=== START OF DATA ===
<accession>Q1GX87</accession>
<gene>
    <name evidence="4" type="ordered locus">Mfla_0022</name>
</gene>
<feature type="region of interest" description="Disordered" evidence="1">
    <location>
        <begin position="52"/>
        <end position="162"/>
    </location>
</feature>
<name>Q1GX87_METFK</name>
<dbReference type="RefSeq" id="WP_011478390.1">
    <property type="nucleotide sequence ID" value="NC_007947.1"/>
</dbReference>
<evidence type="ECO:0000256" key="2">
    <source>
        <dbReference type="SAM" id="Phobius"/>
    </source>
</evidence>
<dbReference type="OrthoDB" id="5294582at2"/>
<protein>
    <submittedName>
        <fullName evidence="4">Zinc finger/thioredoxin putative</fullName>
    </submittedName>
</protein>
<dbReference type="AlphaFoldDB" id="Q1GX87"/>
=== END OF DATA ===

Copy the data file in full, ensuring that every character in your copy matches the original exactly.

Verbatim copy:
<accession>Q1GX87</accession>
<gene>
    <name evidence="4" type="ordered locus">Mfla_0022</name>
</gene>
<feature type="region of interest" description="Disordered" evidence="1">
    <location>
        <begin position="52"/>
        <end position="162"/>
    </location>
</feature>
<name>Q1GX87_METFK</name>
<dbReference type="RefSeq" id="WP_011478390.1">
    <property type="nucleotide sequence ID" value="NC_007947.1"/>
</dbReference>
<evidence type="ECO:0000256" key="2">
    <source>
        <dbReference type="SAM" id="Phobius"/>
    </source>
</evidence>
<dbReference type="OrthoDB" id="5294582at2"/>
<protein>
    <submittedName>
        <fullName evidence="4">Zinc finger/thioredoxin putative</fullName>
    </submittedName>
</protein>
<dbReference type="AlphaFoldDB" id="Q1GX87"/>